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I have created a string from

connectString = 'D:\Database\10.2.0\BIN\sqlplus.exe -L sys/PASSWORD'
output = str(call(connectstring))

this results from print output

stuff stuff stuff
  stuff even more stuff
stuff stuff
  stuff and stuff

I do


but it does not find the string sequence. The only reason I can think of is because the string is multi line. How do I handle this?

share|improve this question
I just typed in the literal "stuff" block, complete with newlines. output.find() worked fine. This suggests that the error is not with newlines. Please post some more details as to what exactly call(<command>) is doing, and what context you're working in. – Patrick Perini Aug 5 '11 at 15:38
Patrick is spot on, what you posted should work. try including also the output of repr(call(<command>)) to see the special characters. – J.J. Aug 5 '11 at 15:42
@Patrick Changed the code to better show what I am doing – ccwhite1 Aug 5 '11 at 15:44
@J.J. the output of repr(call(connectString)) is the same thing as print output but it tags a 1 at the end – ccwhite1 Aug 5 '11 at 15:50
@cc: What's the exact return value of your .find() call? Is there any more information you can give us? (Again, it seems like your call should work without issue). – Patrick Perini Aug 5 '11 at 15:59

try to normalise the string removing the special charachter. i use a function like this:

def trim (str):
    str = str.replace(' ', '')
    str = str.replace('\s', '')
    str = str.replace('\t', '')
    str = str.replace('\r', '')
    str = str.replace('\n', '')
    return str

Maybe you can adapt it to your case. best, Ste

share|improve this answer
What you do is pretty much ' '.join(s.split()) – Jochen Ritzel Aug 5 '11 at 15:43
Since @cc isn't looking for a substring that contains any of these whitespace characters, they shouldn't be getting in the way of .find() Admittedly, they're superflous for what he's asking for help on, but we can't know if he might need them later (e.g. as delimiters) – Patrick Perini Aug 5 '11 at 15:58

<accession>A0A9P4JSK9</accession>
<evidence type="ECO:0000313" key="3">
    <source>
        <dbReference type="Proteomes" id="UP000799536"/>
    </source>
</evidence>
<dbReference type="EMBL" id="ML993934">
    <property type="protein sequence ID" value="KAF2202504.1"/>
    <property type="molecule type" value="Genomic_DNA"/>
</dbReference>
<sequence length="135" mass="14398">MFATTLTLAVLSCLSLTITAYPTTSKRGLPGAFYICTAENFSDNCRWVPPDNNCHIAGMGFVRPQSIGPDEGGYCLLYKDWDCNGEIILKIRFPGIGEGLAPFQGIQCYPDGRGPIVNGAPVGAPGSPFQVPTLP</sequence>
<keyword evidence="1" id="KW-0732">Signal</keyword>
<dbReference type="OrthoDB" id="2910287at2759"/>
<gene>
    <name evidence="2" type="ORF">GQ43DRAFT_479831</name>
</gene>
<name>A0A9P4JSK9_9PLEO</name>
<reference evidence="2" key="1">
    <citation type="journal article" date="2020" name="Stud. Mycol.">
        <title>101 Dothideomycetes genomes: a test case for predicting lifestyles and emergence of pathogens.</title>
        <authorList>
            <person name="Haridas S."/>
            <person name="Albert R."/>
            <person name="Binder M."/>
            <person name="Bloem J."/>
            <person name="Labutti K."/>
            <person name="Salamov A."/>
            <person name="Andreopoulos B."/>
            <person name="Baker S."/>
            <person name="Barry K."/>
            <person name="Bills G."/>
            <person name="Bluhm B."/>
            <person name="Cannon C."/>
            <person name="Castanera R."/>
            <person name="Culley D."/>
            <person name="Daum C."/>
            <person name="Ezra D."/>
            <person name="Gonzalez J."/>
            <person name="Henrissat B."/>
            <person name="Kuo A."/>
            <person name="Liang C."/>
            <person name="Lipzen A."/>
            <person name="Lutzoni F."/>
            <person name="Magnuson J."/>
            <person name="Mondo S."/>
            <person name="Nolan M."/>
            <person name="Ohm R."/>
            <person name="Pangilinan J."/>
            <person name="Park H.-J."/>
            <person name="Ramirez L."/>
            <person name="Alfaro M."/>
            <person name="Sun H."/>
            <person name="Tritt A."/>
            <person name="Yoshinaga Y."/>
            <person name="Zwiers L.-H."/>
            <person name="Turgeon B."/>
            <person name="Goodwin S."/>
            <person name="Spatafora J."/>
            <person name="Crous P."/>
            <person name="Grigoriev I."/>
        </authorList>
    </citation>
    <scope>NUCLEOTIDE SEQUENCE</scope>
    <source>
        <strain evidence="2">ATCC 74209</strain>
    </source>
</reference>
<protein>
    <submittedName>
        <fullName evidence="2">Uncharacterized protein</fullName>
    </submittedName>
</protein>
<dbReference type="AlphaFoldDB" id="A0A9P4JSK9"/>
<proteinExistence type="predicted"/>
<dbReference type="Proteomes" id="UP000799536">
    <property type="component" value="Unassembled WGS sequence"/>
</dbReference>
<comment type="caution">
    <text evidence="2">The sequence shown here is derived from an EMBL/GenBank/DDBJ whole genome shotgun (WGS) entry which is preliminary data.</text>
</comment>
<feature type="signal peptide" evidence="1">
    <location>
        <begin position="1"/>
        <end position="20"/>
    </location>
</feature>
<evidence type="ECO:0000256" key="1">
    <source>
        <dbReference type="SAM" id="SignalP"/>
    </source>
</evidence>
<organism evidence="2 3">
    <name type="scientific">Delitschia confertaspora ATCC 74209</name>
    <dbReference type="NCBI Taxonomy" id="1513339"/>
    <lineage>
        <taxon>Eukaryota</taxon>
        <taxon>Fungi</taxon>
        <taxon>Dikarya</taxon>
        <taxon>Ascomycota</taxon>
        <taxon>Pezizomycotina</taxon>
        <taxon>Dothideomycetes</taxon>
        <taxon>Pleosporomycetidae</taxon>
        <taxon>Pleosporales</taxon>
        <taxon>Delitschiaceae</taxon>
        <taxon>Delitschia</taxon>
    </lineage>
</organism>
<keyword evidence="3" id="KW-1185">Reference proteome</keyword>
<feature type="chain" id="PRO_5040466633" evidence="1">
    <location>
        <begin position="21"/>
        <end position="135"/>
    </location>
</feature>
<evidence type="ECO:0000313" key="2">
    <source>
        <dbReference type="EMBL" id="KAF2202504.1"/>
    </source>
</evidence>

right... my command would work in case you just need to chack if the string is present. but for sure does not help in locate it... – Stefano Aug 8 '11 at 6:27

Try replacing

output = str(call(connectstring))


output = str(check_output(connectstring))

which returns the bytes from the output of the command.

share|improve this answer
This won't work for the same reason that using call(connectstring) isnt working. The return from the command is just a 0/1 for success failure, not the actual text message that is displayed as if it was typed on the command line. check_output(connectstring) was what I first tried and discovered this problem with – ccwhite1 Aug 8 '11 at 11:45
up vote 0 down vote accepted

This is what I did to solve it. The sPath variable is needed because I have two seperate instances of Oracle on the same server. To properly test the sys account password I needed to run the sqlplus contained in the specific dir with the correct password for that instance.

def startSQLHelper(self, sPath, sPassword):
  print '--starting SQL helper--'
  args = [sPath + 'sqlplus.exe', '-L', 'sys/'+sPassword]
  return subprocess.Popen(args, stdout=subprocess.PIPE, stderr=subprocess.PIPE)

def checkOraPass (self, sPath, sPassword):
  print '--checkOraPass--'
  p = self.startSQLHelper(sPath, sPassword)
  output = p.communicate()[0]
  print output

  if output.find('ORA-28009') != -1:
     print 'Password passed'
     return True

  return False
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